The Hanged Man

Written by  on February 24, 2016 

UETD-18

Neptune, God of the Sea, is the ruler of Pisces. In astrology, Neptune is considered a planet of inspiration, dreams, psychic receptivity, illusion, and confusion. Neptune rules spirituality, and all things subtle. A youthful, and sometimes naive, spirit characterizes those with a strong placement of Neptune in their natal charts.
On the up side, Neptune is associated with intuition and spiritual enlightenment. As well, it is a planet of mercy and compassion. The more negative manifestations of Neptune include deception, trickery, deceit, guilt, and addiction.
In the chart, the position of Neptune by sign will be shared with other people in the same generation due to Neptune’s slow movement in the heavens. By house, Neptune’s position shows where intuition, dreams, and psychic sensitivity come into play. Natives may be able to rise above the demands of the ego in the areas of Neptune’s influence.
Planets that Neptune contact are often colored by fantasy and dreaminess, and a vulnerable nature that may be susceptible to disillusionment. Here, we find hope that is sometimes unrealistic, a poetic and intuitive outlook, and compassion. (Source: cafeastrology.com)

Astrology: Neptune in Sagittarius (Fall).
As a fire sign, Sagittarius is unable to sit still for very long. That’s why Neptune in Sagittarius is able to find inspiration wherever they go – it’s the traveling that keeps them excited about life. They love meeting new people, learning new things and building upon their wealth of knowledge.
Neptune represents instinct, illusion, spiritual enlightenment, chaos, addictions, mystery, fantasies. For Neptune in Sagittarius, they thrive on a variety of exciting and uplifting experiences.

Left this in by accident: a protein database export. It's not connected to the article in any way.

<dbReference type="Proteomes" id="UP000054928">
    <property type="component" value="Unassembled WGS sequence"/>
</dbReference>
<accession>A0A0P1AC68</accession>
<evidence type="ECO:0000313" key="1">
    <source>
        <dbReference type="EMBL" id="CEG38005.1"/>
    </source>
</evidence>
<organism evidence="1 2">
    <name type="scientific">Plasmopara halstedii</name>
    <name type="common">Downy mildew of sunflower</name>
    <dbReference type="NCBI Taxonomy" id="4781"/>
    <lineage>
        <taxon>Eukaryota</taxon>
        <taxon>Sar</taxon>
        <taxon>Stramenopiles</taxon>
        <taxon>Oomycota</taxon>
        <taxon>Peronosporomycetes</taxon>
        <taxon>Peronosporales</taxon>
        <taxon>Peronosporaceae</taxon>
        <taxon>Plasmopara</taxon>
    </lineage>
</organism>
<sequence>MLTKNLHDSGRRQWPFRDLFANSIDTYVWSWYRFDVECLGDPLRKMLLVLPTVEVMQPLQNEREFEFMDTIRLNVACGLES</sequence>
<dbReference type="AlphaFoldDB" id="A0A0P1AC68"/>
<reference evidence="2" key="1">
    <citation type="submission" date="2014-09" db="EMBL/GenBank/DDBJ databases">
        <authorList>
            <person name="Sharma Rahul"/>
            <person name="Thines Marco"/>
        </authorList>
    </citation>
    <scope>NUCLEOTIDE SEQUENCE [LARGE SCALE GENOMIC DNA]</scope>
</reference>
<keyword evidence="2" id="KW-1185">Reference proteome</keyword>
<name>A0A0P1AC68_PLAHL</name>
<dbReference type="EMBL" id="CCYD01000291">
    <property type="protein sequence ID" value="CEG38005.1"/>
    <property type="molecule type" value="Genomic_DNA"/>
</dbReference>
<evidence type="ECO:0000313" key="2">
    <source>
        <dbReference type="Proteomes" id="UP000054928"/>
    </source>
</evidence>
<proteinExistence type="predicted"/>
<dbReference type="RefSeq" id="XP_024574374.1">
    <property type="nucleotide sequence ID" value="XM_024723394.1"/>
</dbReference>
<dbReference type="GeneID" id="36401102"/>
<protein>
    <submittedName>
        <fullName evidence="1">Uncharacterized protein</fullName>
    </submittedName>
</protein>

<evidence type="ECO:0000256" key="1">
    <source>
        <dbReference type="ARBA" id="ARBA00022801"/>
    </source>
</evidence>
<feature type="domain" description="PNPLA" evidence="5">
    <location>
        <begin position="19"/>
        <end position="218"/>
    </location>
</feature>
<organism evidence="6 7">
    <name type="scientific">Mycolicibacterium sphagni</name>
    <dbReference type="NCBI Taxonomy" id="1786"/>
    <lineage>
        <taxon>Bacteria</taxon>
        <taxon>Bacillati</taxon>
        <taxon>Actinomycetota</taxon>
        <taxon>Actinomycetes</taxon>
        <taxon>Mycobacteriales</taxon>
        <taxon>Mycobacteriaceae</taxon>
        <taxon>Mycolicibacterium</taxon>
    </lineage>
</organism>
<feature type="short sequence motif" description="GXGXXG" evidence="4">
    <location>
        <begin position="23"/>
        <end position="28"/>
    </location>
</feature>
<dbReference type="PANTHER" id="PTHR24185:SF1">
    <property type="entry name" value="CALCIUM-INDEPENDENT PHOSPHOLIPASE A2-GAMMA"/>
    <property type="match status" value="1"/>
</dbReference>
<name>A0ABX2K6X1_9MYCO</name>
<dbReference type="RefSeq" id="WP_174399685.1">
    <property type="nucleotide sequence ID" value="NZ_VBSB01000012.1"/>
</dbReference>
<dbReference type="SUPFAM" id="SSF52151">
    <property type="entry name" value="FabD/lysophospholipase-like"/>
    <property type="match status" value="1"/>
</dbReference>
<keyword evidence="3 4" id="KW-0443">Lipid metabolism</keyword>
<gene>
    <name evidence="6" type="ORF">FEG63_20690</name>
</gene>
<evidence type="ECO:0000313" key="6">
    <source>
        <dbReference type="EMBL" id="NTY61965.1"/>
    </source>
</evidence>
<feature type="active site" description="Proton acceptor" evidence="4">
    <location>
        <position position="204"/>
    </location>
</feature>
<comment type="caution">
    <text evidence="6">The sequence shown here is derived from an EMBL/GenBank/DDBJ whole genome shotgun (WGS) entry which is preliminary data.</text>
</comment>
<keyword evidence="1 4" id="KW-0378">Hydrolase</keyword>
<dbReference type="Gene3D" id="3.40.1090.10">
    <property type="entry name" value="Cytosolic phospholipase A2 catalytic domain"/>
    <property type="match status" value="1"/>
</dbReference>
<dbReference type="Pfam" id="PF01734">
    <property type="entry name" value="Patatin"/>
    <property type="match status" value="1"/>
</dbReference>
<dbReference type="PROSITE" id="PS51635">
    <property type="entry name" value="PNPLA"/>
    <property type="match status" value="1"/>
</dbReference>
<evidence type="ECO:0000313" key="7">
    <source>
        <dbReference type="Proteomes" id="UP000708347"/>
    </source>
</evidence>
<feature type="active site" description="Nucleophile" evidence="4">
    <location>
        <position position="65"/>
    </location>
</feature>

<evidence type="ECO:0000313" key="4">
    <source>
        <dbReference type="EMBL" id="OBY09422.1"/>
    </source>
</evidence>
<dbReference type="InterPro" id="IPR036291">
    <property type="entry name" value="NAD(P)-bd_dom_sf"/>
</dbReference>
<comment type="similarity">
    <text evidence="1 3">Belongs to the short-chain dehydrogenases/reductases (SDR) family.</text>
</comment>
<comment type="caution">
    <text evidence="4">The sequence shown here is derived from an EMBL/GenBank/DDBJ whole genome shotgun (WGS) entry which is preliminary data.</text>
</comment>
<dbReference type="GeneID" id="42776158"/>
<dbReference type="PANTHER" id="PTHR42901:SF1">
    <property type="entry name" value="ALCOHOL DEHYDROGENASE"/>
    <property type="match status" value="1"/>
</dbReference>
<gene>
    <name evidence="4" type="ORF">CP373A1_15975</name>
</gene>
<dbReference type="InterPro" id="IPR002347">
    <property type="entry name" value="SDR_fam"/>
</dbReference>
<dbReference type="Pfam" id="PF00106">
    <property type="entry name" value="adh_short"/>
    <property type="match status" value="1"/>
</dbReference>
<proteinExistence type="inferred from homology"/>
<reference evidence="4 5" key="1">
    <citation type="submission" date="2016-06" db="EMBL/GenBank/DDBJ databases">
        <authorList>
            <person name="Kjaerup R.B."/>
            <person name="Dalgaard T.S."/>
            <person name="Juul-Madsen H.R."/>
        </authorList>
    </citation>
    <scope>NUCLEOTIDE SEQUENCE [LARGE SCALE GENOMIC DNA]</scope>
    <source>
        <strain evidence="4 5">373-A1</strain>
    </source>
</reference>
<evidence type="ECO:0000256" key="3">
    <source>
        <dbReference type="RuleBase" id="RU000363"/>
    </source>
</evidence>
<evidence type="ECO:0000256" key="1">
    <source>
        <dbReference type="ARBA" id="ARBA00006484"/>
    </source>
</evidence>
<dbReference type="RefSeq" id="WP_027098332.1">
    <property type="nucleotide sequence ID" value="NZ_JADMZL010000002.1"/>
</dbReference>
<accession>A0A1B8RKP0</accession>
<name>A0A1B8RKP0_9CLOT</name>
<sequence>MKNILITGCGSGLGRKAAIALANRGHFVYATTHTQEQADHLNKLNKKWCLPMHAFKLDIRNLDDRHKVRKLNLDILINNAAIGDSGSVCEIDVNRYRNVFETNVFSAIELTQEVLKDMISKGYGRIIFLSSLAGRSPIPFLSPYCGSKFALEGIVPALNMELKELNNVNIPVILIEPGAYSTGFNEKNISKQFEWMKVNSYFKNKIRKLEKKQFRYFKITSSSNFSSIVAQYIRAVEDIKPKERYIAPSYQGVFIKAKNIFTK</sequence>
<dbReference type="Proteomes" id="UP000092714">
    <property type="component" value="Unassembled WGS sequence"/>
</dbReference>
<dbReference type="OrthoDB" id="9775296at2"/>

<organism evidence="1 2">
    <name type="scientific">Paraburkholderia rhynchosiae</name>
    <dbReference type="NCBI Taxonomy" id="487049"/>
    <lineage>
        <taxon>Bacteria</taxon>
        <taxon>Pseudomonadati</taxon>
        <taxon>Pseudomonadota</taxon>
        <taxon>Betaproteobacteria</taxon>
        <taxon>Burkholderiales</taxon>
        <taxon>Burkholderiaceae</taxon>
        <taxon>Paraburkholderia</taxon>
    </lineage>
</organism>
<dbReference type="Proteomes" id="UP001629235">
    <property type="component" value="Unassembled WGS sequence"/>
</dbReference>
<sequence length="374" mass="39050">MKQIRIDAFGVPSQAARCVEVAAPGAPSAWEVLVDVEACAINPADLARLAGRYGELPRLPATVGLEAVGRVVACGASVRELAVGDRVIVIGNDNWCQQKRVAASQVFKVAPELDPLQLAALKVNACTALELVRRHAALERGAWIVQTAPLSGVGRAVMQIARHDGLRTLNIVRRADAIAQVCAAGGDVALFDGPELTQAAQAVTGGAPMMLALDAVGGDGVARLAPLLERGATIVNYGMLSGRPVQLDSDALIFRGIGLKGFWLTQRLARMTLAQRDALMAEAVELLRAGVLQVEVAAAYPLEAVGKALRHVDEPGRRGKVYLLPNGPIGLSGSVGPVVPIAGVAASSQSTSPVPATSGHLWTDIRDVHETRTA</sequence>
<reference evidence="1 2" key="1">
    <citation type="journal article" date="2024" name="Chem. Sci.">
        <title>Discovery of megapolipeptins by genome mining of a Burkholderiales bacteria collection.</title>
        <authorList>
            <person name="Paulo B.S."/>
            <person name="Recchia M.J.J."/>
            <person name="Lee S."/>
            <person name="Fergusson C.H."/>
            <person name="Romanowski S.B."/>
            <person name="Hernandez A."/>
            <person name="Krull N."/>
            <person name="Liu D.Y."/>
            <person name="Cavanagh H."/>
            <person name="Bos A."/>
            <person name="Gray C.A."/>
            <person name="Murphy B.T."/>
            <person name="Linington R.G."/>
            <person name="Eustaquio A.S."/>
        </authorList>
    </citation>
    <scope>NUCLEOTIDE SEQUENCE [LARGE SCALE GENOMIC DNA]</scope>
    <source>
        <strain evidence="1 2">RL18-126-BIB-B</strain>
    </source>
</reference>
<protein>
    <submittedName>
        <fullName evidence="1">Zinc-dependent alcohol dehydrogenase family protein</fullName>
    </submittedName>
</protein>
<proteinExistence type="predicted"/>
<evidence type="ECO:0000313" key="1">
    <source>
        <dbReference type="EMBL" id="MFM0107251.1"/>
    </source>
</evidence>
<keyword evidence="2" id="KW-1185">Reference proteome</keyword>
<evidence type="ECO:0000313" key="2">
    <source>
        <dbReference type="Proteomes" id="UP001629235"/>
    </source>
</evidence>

They are always on the go and will drop everything to take a surprise trip. They aren’t interested in day-to-day activities or responsibilities; they don’t have the time for such mundane things.
Positive Traits.
Neptune in Sagittarius people are always seeking the next adventure to keep their mind sharp and constantly expanding. They love a challenge and thrive on overcoming adversity. That’s part of how they remain so active. They go where they have never been before and explore the region.
Negative Traits.
The main thing Sagittarius Neptune zodiac sign has to be cautious of is overstepping boundaries. Because they are so knowledgeable about an array of subjects, they can also be quite opinionated. They can become obsessed with a cause or social issue that blinds them to others’ thoughts and ideas about the topic. (Source: sunsigns.org)

The number 6 – Neptune
Positive traits:
– Compassionate, imaginative, engaged, sympathy for others, unselfishness, love of home and domestic affairs, devoted, adaptable, accepting, freely renders service to others.
Negative traits:
– Self-righteousness, addict, oversensitive, indecisive, self-pitying, escapist, egotistical and susceptible to flattery, lazy.

Crowley: The Hanged Man XII (Mem – 12, Water). This card, attributed to the letter Mem, represents the element of Water. It would perhaps be better to say that it represents the spiritual function of water in the economy of initiation; it is a baptism which is also a death. In the Aeon of Osiris, this card represented the supreme formula of adeptship; for the figure of the drowned or hanged man has its own special meaning. The legs are crossed so that the right leg forms a right angle with the left leg, and the arms are stretched out at an angle of 60° so as to form an equilateral triangle; this gives the symbol of the Triangle surmounted by the Cross, which represents the descent of the light into the darkness in order to re deem it. For this reason there are green disks-green, the colour of Venus, signifies Grace-at the terminations of the limbs and of the head. The air above the surface of the water is also green, infiltrated by rays of the white light of Kether. The whole figure is suspended from the Ankh, another way of figuring the formula of the Rose and Cross, while around the left foot is the Serpent, creator and destroyer, who operates all change. (This will be seen in the card which next follows.)